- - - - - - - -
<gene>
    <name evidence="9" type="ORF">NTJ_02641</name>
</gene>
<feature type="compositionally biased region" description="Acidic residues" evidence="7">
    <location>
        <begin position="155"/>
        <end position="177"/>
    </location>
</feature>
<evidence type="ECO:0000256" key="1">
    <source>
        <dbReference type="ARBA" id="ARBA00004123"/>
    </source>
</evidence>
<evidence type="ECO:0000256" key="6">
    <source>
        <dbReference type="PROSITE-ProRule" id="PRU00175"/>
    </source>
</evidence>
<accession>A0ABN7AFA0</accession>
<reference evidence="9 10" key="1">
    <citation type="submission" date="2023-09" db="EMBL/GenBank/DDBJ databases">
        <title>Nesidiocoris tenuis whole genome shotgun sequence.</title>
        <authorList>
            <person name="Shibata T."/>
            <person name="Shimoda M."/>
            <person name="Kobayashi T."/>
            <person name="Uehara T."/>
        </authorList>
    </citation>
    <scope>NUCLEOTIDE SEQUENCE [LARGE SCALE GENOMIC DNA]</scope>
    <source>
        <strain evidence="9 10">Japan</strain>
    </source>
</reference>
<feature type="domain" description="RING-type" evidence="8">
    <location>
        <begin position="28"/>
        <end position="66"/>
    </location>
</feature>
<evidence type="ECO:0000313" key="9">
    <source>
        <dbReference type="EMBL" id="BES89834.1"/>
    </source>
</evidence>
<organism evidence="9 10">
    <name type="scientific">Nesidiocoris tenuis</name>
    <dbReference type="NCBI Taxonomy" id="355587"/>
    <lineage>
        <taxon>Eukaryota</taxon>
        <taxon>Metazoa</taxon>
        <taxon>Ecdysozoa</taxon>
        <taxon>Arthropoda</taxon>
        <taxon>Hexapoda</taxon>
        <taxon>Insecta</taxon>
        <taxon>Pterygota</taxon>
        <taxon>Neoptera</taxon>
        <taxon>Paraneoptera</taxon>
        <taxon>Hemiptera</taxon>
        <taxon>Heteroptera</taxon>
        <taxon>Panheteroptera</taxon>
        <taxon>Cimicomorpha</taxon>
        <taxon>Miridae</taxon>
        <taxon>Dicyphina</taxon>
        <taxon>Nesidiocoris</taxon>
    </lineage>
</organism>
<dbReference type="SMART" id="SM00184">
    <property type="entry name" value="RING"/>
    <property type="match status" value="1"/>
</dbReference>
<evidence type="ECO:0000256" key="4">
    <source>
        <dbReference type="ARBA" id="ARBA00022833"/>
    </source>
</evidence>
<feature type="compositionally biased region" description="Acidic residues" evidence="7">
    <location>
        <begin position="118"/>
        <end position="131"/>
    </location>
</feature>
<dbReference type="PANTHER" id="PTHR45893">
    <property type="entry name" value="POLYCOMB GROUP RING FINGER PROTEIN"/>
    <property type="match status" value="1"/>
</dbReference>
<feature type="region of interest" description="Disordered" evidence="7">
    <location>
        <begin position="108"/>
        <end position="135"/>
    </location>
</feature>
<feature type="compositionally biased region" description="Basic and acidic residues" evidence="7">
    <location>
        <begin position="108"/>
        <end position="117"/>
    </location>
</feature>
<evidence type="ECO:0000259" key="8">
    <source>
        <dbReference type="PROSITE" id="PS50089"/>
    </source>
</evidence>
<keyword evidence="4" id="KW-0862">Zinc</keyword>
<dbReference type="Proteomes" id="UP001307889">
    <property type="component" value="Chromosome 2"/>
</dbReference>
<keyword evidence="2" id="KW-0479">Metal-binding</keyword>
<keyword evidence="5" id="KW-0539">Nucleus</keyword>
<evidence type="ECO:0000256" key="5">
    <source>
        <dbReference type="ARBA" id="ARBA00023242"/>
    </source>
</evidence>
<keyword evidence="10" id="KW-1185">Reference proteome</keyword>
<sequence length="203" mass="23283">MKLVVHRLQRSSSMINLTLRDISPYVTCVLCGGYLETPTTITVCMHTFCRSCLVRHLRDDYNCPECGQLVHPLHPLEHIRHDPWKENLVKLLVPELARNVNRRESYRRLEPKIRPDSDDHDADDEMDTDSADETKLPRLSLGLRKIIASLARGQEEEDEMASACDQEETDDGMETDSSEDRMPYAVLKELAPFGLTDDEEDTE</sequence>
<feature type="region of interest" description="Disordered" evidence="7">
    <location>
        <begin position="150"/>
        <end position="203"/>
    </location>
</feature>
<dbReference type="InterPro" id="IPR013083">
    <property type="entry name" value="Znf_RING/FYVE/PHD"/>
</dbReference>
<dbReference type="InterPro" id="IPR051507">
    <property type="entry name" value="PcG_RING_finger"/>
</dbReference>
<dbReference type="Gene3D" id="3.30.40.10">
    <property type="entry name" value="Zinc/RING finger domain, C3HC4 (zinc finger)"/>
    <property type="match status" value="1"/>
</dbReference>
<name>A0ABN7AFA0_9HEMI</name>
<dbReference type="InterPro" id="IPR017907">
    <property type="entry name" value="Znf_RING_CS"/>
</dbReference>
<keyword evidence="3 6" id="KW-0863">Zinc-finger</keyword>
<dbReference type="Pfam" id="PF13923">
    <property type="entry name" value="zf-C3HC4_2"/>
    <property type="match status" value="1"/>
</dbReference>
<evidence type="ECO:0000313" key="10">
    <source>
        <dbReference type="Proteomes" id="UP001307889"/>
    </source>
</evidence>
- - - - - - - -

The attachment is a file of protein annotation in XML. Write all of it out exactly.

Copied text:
<gene>
    <name evidence="9" type="ORF">NTJ_02641</name>
</gene>
<feature type="compositionally biased region" description="Acidic residues" evidence="7">
    <location>
        <begin position="155"/>
        <end position="177"/>
    </location>
</feature>
<evidence type="ECO:0000256" key="1">
    <source>
        <dbReference type="ARBA" id="ARBA00004123"/>
    </source>
</evidence>
<evidence type="ECO:0000256" key="6">
    <source>
        <dbReference type="PROSITE-ProRule" id="PRU00175"/>
    </source>
</evidence>
<accession>A0ABN7AFA0</accession>
<reference evidence="9 10" key="1">
    <citation type="submission" date="2023-09" db="EMBL/GenBank/DDBJ databases">
        <title>Nesidiocoris tenuis whole genome shotgun sequence.</title>
        <authorList>
            <person name="Shibata T."/>
            <person name="Shimoda M."/>
            <person name="Kobayashi T."/>
            <person name="Uehara T."/>
        </authorList>
    </citation>
    <scope>NUCLEOTIDE SEQUENCE [LARGE SCALE GENOMIC DNA]</scope>
    <source>
        <strain evidence="9 10">Japan</strain>
    </source>
</reference>
<feature type="domain" description="RING-type" evidence="8">
    <location>
        <begin position="28"/>
        <end position="66"/>
    </location>
</feature>
<evidence type="ECO:0000313" key="9">
    <source>
        <dbReference type="EMBL" id="BES89834.1"/>
    </source>
</evidence>
<organism evidence="9 10">
    <name type="scientific">Nesidiocoris tenuis</name>
    <dbReference type="NCBI Taxonomy" id="355587"/>
    <lineage>
        <taxon>Eukaryota</taxon>
        <taxon>Metazoa</taxon>
        <taxon>Ecdysozoa</taxon>
        <taxon>Arthropoda</taxon>
        <taxon>Hexapoda</taxon>
        <taxon>Insecta</taxon>
        <taxon>Pterygota</taxon>
        <taxon>Neoptera</taxon>
        <taxon>Paraneoptera</taxon>
        <taxon>Hemiptera</taxon>
        <taxon>Heteroptera</taxon>
        <taxon>Panheteroptera</taxon>
        <taxon>Cimicomorpha</taxon>
        <taxon>Miridae</taxon>
        <taxon>Dicyphina</taxon>
        <taxon>Nesidiocoris</taxon>
    </lineage>
</organism>
<dbReference type="SMART" id="SM00184">
    <property type="entry name" value="RING"/>
    <property type="match status" value="1"/>
</dbReference>
<evidence type="ECO:0000256" key="4">
    <source>
        <dbReference type="ARBA" id="ARBA00022833"/>
    </source>
</evidence>
<feature type="compositionally biased region" description="Acidic residues" evidence="7">
    <location>
        <begin position="118"/>
        <end position="131"/>
    </location>
</feature>
<dbReference type="PANTHER" id="PTHR45893">
    <property type="entry name" value="POLYCOMB GROUP RING FINGER PROTEIN"/>
    <property type="match status" value="1"/>
</dbReference>
<feature type="region of interest" description="Disordered" evidence="7">
    <location>
        <begin position="108"/>
        <end position="135"/>
    </location>
</feature>
<feature type="compositionally biased region" description="Basic and acidic residues" evidence="7">
    <location>
        <begin position="108"/>
        <end position="117"/>
    </location>
</feature>
<evidence type="ECO:0000259" key="8">
    <source>
        <dbReference type="PROSITE" id="PS50089"/>
    </source>
</evidence>
<keyword evidence="4" id="KW-0862">Zinc</keyword>
<dbReference type="Proteomes" id="UP001307889">
    <property type="component" value="Chromosome 2"/>
</dbReference>
<keyword evidence="2" id="KW-0479">Metal-binding</keyword>
<keyword evidence="5" id="KW-0539">Nucleus</keyword>
<evidence type="ECO:0000256" key="5">
    <source>
        <dbReference type="ARBA" id="ARBA00023242"/>
    </source>
</evidence>
<keyword evidence="10" id="KW-1185">Reference proteome</keyword>
<sequence length="203" mass="23283">MKLVVHRLQRSSSMINLTLRDISPYVTCVLCGGYLETPTTITVCMHTFCRSCLVRHLRDDYNCPECGQLVHPLHPLEHIRHDPWKENLVKLLVPELARNVNRRESYRRLEPKIRPDSDDHDADDEMDTDSADETKLPRLSLGLRKIIASLARGQEEEDEMASACDQEETDDGMETDSSEDRMPYAVLKELAPFGLTDDEEDTE</sequence>
<feature type="region of interest" description="Disordered" evidence="7">
    <location>
        <begin position="150"/>
        <end position="203"/>
    </location>
</feature>
<dbReference type="InterPro" id="IPR013083">
    <property type="entry name" value="Znf_RING/FYVE/PHD"/>
</dbReference>
<dbReference type="InterPro" id="IPR051507">
    <property type="entry name" value="PcG_RING_finger"/>
</dbReference>
<dbReference type="Gene3D" id="3.30.40.10">
    <property type="entry name" value="Zinc/RING finger domain, C3HC4 (zinc finger)"/>
    <property type="match status" value="1"/>
</dbReference>
<name>A0ABN7AFA0_9HEMI</name>
<dbReference type="InterPro" id="IPR017907">
    <property type="entry name" value="Znf_RING_CS"/>
</dbReference>
<keyword evidence="3 6" id="KW-0863">Zinc-finger</keyword>
<dbReference type="Pfam" id="PF13923">
    <property type="entry name" value="zf-C3HC4_2"/>
    <property type="match status" value="1"/>
</dbReference>
<evidence type="ECO:0000313" key="10">
    <source>
        <dbReference type="Proteomes" id="UP001307889"/>
    </source>
</evidence>